By John Reis
The recurrent theme of my articles for the Golf Coaches’ website has been that definitions are instrumental in administering the rules. Those of us who enjoy sharing our knowledge of the rules always emphasize the importance of knowing the definitions, as that knowledge will oft times lead us to the correct solution to a given situation.
A case in point arose at this spring’s Callaway Collegiate Match Play Championship held in late March at Dove Mountain at the Ritz-Carlton Golf Club. It was not only the site for the Callaway, but earlier in March it hosted the Accenture Match Play won by Ian Poulter. It was a marvelous venue situated in the mountains overlooking Tucson, AZ, and as you can imagine, the course was carved from the mountains and surrounding desert. Truly one of Jack Nicklaus’ fine designs.
In the deciding match between Martin Trainer of the University of Southern California and John Catlin of the University of New Mexico, young freshman Catlin was 2 down with 2 to go, and it appeared USC was about to wrap up the championship, but as we all know, wild things happen in match play. John won 17, and then made a spectacular 30-foot downhill putt on 18 to square the match. So off they went to the 19th hole deadlocked. John hit a good drive and Martin pulled his just slightly off the fairway into the desert, and unfortunately the ball lodged under an ugly cactus. He had no choice but to chip out and hope to make a one-putt par, and also hope that John would make no better than par. John was sitting in his cart in the middle of the fairway, and as Martin chipped his ball towards the fairway it appeared that his ball might strike John’s cart. Seeing this, John quickly drove away to avoid being struck by the ball.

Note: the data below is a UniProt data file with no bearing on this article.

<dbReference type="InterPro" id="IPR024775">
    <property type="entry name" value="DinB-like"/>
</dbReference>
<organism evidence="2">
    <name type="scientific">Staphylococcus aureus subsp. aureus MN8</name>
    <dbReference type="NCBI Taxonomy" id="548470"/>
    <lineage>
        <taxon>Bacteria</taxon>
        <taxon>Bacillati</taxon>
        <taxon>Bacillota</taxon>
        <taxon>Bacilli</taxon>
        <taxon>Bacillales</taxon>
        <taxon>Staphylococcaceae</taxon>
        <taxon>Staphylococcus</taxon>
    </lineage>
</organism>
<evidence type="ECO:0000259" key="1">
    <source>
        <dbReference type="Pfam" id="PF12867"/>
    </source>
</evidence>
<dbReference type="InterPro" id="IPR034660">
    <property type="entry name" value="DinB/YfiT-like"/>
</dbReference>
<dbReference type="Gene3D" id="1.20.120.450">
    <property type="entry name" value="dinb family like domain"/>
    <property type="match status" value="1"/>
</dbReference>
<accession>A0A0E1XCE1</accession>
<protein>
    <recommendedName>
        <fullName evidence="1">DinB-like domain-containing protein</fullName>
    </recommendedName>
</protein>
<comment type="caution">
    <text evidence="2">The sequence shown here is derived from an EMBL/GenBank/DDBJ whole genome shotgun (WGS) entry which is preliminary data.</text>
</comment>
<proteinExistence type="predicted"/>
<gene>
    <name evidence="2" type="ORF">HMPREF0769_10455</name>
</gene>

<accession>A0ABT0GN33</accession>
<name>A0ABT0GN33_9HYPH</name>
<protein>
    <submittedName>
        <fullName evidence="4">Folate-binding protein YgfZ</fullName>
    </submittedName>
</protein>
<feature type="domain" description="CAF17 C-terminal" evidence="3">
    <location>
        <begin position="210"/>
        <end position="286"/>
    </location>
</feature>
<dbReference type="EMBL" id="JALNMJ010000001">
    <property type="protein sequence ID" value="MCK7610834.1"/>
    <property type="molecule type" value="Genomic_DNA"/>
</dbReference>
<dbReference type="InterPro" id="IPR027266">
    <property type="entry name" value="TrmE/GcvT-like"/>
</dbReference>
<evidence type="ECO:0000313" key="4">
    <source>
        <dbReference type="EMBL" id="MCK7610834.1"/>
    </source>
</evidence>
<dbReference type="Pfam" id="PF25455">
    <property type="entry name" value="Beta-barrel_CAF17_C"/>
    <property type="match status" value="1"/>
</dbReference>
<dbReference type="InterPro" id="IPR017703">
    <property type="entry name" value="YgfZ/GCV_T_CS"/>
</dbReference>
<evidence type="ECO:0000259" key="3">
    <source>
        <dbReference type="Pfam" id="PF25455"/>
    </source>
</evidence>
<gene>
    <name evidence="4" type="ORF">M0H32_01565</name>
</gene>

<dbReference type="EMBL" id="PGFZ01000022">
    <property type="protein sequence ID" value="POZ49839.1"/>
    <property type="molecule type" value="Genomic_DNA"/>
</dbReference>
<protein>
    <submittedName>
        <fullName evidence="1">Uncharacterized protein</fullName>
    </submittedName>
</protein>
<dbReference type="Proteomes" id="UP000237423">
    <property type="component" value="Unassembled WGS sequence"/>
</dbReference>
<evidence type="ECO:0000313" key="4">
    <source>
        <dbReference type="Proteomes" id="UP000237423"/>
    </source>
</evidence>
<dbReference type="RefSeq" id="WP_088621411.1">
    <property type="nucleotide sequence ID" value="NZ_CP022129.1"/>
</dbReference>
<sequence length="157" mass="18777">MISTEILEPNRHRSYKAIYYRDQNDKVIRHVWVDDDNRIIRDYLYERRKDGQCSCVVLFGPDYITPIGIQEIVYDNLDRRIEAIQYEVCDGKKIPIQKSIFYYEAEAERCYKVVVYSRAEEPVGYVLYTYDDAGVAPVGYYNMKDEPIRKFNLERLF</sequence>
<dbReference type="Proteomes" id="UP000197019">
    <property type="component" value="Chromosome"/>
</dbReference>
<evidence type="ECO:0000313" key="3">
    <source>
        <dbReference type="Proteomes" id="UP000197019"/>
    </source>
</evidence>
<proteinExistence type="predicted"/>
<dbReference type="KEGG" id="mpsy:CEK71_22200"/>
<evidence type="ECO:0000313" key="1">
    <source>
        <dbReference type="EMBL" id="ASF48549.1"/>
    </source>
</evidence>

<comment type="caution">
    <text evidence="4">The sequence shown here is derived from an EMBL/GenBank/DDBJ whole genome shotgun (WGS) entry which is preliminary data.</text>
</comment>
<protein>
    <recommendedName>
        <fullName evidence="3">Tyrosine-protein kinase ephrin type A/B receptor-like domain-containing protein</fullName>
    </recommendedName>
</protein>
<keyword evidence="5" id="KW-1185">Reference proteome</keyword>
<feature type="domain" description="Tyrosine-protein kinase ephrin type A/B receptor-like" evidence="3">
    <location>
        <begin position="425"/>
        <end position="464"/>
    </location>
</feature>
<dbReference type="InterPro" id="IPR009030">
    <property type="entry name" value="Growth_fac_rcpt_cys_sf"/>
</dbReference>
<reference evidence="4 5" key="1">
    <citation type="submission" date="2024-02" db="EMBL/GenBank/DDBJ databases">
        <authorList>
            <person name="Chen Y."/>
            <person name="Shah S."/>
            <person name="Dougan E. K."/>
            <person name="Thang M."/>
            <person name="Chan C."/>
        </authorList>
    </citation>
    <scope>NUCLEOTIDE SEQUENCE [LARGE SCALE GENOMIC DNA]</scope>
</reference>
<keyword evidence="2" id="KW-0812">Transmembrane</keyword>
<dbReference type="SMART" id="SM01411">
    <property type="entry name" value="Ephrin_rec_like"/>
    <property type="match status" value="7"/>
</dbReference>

Now the question is, was John OK in getting out of the way? If we look at Rule 24, which deals with obstructions, we see “When a ball is in motion, an obstruction that might influence the movement of the ball, other than equipment of any player …, must not be moved.” Was John’s cart a movable obstruction? No. And why? Well, if we look at the definitions, we see that equipment is “anything worn or carried by the player or anything carried for the player by his partner or either of their caddies…”. The definition then states “Equipment includes a golf cart, whether or not motorized”. So John was within his rights to move that cart because the definition says that the cart is equipment and not an obstruction. John went on to win the hole, and the Lobos were crowned 2010 Callaway Collegiate Match Play Champions. A great tournament with a terribly exciting finish!
Know the definitions. They will answer so many of your questions.